It was a rush job, as we were about to drive to an out of town weekend, so no pics 🙁   I found an old pair of glasses (I have lots!) for a frame donor, and took both lenses out.  Holding the new lens up, I turned it until left-eye vision was clearest (+/- 10° ?) and marked the orientation.  (And of course with the lens rotated  90°, it’s noticeably worse with lens.)

I sketched the outline of the frame on the lens much as above, and again cut the lens down on the belt sander.  It’s acrylic, and that went pretty fast (leaving a LOT of white swarf on the sander).  A couple of iterations, plus grinding/filing the edges to a pointed cross section to fit in the groove in the frame, and I could put it in.  Not perfect, but fully good enough, and hasn’t fallen out in many wearings.

As a plus, those frames fit some old spring clip-on polarized sunglasses quite well.  I use the glasses every time I drive, and the sunglasses work very well when it’s sunny.

As for observing how much the astigmatism correction helps, the lens was a good tool.  While I played with it in my hand as soon as I got it (duh!), the best test was after it was mounted in the frame.  In the car, I could look at distant lettering with/without the glasses for an excellent comparison.  The bottom line for this one data point is that the 1.25D of correction makes not a huge improvement, but a clearly visible one.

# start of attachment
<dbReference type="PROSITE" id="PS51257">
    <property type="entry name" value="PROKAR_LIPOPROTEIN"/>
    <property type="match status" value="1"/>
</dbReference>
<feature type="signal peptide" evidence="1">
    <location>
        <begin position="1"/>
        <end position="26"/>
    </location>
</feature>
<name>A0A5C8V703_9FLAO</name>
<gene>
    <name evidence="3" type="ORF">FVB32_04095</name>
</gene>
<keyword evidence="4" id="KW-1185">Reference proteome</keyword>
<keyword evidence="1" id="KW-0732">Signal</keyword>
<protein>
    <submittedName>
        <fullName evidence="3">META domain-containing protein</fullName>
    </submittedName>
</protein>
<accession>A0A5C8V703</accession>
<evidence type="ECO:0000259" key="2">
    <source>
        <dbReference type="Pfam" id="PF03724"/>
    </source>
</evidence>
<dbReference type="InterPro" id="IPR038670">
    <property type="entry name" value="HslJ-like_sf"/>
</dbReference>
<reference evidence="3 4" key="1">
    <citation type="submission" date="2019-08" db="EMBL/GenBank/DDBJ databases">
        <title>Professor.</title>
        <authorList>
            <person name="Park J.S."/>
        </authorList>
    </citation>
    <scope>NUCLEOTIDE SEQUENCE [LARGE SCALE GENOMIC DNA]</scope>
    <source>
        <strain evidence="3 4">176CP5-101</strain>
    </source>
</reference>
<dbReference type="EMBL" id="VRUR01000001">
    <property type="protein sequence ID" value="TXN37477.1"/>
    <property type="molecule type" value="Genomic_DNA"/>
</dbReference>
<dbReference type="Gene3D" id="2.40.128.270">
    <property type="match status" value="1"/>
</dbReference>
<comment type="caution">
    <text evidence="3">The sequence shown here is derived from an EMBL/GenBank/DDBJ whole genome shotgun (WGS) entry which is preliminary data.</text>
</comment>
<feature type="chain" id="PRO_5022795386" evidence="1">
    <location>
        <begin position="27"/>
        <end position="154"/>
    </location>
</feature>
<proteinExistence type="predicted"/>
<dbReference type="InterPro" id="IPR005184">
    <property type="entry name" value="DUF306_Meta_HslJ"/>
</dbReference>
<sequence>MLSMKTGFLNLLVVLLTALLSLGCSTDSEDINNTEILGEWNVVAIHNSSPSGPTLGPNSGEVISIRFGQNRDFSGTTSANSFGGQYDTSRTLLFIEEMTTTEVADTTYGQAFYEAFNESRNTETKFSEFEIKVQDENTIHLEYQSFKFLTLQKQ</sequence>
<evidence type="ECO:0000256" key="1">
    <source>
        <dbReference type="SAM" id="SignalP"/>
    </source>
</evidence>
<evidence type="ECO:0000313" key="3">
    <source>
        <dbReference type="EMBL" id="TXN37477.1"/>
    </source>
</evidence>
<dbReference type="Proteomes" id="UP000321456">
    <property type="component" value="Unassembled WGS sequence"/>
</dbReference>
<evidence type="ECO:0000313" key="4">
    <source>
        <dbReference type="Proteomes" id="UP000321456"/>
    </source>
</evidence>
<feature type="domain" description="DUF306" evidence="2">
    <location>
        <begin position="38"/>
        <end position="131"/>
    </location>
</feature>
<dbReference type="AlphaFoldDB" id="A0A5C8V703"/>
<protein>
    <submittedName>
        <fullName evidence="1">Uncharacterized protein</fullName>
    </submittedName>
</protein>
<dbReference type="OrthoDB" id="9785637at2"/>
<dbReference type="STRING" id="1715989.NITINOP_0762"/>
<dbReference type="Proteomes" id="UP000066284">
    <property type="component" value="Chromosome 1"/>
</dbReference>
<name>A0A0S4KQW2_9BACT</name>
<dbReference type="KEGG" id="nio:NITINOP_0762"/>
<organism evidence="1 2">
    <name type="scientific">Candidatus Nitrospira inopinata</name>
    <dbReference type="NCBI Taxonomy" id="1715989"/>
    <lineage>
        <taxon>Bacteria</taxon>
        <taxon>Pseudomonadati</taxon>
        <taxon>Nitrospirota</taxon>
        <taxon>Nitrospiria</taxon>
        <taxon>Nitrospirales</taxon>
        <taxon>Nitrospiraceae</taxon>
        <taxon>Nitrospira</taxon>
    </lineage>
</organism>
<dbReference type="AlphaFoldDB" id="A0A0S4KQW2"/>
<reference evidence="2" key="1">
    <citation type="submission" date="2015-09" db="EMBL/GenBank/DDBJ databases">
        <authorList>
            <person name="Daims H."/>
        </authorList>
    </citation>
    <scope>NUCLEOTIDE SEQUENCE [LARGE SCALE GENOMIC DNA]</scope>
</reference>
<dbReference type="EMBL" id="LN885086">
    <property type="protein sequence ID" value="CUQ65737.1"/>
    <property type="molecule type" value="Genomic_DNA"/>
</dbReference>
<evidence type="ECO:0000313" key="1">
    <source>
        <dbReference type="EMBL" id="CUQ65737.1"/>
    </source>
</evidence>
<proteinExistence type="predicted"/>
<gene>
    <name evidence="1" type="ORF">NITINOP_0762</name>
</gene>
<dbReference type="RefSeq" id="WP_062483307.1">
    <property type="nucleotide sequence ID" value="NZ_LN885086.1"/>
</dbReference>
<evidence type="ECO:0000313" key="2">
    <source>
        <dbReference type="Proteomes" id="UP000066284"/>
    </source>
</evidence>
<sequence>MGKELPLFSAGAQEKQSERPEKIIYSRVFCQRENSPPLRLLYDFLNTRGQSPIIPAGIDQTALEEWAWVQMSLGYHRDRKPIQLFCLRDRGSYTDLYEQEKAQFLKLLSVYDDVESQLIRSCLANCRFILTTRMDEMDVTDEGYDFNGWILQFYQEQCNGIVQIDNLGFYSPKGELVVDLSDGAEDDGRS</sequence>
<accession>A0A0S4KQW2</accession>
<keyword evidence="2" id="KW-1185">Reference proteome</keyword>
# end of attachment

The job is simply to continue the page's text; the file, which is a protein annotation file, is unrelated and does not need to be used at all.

(The astigmatism was only a modest part of the poor vision in my left eye.  An irregular swelling (CME) on the macula portion of the retina was mostly responsible.  That responded to a course of drugs (drops) over several weeks, and is all cleared up.)

First crack at interim glasses

6/11/18: This isn’t really a hack, unless you consider writing your own glasses prescriptions a hack.

Readers are a real nuisance.  Half-eyes on the bridge of my nose, readers that live on top of my head until needed, readers in pockets, shirt collars – none worked well all the time.  (And I’m not about to wear them on a chain around my neck.)  Let’s just get some bifocals I can wear all day and see if that works.  Of course we restart late in the year after Foulkes fires up his lasers and fixes what needs fixing.  But I need something stable until then.

The latest refractions from Foulkes (bless his patient portal for making all visit docs available!) showed +0.5D sphere in both eyes, along with the 1.25D cyl in the left eye.  I had some +2.25 readers, but the old +2 Zennis seemed a little better.  So I ordered new Zennis with +0.5 on top, and a 1.5 add to get back to the 2.0 the old Zennis demonstrated to be about right.  And of course the cylinder for the left eye.  Those should make distance a little better, bring all the intermediate in a little, and of course provide readers always at the ready.  (Might need to learn to be careful the add doesn’t cause me to fall down the stairs, tho.)  $55 with priority shipping.  Might get here before Kirkwood.  Will update when they come.